Dance coordinator and choreographer Lee Harper choreographed dances together for three numbers, including “The Latest Rag” and “What a Remarkable Age,” both of  which featured over a dozen dancers. There was also a duet by the DaMicos, two professional dancers in Titanic, performed by sophomore Angela Zhang and freshman Christine Luo in the musical number, “No Moon.”

“It’s fun to just be a dancer in Titanic because it’s slightly different than what everyone else’s characters do, and having your own thing to do in the show is really nice,” said Zhang, “Also, ‘The Latest Rag’ is one of the happier songs in Titanic, so it makes a somber show a little more cheerful.”

The musical sparked to life the tragic maritime event of 1912. Westminster’s production of this musical brought together 65 students, some with no previous stage experience and others who frequently participate in theater productions, to tell the story of the ship’s first and last voyage. A challenging musical for most professional theaters, Titanic was a feat for the Westminster Players that succeeded in pleasing the audience and satisfying the players themselves.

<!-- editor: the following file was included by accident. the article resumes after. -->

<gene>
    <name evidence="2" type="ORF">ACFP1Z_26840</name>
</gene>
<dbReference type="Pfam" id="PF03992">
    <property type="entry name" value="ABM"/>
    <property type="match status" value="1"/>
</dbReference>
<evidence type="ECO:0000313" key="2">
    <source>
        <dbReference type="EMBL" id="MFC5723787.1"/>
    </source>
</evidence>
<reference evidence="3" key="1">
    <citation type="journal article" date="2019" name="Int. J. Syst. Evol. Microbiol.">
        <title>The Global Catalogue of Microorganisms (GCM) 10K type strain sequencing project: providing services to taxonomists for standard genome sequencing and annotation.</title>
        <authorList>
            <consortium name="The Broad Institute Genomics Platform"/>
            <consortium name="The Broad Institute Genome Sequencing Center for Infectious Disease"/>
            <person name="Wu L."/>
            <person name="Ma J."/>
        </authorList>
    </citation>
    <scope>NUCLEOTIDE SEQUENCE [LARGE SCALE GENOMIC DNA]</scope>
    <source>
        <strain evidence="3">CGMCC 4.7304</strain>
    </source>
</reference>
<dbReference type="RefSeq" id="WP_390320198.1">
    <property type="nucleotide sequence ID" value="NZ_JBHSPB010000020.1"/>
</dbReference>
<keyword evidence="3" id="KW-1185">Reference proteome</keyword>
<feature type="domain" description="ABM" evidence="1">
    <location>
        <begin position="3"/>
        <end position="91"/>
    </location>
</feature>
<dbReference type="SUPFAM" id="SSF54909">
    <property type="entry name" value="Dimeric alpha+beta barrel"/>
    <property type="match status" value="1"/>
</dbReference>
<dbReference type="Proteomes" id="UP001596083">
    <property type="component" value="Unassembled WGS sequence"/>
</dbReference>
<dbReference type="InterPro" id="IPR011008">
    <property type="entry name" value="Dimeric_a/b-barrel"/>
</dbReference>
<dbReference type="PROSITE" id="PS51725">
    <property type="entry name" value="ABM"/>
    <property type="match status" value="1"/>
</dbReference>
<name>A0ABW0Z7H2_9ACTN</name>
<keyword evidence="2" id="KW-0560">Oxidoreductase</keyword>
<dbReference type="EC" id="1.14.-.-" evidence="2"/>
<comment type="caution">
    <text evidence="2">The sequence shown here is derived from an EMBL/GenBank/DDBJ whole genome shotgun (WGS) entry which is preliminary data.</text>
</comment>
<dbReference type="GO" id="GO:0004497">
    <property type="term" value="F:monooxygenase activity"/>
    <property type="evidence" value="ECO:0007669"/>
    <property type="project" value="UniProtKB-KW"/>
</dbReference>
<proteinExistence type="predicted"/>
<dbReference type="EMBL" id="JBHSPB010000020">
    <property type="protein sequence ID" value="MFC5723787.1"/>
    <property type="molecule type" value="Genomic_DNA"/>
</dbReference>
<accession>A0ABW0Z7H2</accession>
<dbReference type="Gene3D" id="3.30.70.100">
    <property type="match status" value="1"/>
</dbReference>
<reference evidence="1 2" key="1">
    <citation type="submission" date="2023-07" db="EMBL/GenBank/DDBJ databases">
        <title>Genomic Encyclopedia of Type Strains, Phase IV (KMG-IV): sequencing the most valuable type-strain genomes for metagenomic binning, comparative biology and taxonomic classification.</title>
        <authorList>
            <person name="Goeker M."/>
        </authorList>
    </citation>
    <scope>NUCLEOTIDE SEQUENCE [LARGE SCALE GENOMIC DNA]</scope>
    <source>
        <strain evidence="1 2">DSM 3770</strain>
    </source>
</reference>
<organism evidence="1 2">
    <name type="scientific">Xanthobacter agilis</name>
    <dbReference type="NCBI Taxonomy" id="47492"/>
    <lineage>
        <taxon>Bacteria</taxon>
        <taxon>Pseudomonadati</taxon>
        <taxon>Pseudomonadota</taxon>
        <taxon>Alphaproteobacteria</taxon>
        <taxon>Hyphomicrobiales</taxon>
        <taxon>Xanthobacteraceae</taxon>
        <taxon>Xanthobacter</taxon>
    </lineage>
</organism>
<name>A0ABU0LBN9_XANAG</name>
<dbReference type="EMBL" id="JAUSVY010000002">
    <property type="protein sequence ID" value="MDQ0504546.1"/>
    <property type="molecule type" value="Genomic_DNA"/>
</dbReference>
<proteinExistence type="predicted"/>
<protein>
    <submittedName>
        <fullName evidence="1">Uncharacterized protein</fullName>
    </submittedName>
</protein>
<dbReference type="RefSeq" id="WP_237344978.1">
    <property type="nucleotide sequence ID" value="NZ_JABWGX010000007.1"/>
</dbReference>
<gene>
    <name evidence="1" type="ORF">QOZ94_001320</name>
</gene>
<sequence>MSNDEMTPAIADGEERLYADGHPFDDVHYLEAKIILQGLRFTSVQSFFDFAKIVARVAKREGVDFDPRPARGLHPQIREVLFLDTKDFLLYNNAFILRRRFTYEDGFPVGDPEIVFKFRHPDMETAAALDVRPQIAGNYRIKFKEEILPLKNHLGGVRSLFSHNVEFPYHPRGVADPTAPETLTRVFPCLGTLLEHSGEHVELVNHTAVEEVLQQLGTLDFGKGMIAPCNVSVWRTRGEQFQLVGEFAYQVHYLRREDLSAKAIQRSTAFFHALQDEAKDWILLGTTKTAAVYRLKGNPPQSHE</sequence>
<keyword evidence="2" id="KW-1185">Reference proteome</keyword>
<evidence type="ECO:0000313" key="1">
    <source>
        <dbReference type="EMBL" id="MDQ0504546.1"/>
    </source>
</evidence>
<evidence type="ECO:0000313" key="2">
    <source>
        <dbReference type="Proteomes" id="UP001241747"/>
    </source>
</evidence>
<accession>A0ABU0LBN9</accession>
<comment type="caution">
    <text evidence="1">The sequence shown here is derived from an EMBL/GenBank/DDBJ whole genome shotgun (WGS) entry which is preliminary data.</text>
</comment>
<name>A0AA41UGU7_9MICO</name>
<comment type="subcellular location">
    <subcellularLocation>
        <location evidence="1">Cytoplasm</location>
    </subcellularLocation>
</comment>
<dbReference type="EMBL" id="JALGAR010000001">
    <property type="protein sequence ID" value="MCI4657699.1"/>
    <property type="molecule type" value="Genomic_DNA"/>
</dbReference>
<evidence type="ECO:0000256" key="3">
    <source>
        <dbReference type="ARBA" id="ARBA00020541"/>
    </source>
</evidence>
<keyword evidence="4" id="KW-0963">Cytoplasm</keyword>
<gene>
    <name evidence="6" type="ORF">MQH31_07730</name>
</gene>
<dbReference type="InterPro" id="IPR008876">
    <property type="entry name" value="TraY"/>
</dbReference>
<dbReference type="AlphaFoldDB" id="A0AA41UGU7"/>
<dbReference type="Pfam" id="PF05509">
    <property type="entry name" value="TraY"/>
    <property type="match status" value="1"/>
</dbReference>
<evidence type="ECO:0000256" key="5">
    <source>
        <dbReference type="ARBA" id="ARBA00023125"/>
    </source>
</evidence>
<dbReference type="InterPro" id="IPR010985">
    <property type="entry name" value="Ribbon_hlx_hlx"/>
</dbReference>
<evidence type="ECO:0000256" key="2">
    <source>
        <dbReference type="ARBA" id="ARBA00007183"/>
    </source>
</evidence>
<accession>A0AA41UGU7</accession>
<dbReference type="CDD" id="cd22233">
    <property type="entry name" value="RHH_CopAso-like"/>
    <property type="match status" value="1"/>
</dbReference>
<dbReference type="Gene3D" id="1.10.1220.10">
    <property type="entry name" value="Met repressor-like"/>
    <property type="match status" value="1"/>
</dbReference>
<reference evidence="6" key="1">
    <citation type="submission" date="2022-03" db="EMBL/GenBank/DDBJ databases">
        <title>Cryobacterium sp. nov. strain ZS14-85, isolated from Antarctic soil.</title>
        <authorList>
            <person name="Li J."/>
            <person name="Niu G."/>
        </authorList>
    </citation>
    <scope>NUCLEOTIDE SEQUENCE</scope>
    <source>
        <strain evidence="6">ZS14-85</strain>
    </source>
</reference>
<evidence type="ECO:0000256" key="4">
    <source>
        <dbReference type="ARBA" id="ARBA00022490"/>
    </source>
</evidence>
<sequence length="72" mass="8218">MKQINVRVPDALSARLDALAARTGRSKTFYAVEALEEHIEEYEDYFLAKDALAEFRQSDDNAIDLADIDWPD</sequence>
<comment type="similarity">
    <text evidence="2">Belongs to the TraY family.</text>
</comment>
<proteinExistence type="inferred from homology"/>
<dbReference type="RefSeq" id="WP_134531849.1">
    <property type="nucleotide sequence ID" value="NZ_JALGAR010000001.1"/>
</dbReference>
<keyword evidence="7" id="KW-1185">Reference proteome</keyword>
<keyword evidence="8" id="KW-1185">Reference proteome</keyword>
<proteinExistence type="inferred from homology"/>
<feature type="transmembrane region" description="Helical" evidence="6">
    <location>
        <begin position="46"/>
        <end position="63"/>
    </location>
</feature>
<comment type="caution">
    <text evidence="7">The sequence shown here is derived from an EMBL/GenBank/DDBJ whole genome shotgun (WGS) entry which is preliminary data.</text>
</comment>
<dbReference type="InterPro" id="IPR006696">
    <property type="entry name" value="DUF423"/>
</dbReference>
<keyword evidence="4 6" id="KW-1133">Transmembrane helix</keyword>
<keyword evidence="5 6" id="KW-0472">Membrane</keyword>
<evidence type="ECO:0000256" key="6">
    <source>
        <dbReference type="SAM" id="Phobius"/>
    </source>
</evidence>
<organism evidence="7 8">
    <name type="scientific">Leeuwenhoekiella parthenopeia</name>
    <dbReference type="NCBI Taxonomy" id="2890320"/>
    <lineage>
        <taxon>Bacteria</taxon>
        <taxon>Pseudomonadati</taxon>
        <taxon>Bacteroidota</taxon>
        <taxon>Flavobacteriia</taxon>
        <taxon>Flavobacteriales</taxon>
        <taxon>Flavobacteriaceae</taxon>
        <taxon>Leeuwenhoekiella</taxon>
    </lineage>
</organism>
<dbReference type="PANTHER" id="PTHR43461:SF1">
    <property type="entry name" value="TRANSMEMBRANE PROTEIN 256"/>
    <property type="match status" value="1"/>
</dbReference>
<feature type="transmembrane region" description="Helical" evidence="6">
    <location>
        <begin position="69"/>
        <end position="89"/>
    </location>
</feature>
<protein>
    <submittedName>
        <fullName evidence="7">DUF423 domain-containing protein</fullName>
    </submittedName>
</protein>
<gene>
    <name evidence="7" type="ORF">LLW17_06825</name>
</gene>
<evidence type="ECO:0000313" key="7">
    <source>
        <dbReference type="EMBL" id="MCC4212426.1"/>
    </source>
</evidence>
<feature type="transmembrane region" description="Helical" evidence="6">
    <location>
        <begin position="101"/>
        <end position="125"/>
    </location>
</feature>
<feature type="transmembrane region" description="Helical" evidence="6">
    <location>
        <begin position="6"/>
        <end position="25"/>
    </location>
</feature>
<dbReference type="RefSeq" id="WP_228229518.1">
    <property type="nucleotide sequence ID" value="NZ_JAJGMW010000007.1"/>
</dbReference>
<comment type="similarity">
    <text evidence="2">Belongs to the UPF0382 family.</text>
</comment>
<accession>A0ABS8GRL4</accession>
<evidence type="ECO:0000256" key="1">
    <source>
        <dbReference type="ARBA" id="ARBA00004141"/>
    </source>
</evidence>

“Although the world of a play always feels real when one is acting in it, Titanic has felt especially important to me due to the strong place of importance the real events of Titanic hold in our society a hundred years later,” said senior Alyssa Mulé. “Performing the show each night is particularly inspiring, harrowing, yet also uplifting to me. I know that I have a duty to do justice not only to theater but also to the many innocent people who died on the fatally unlucky night of April 15, 1912.”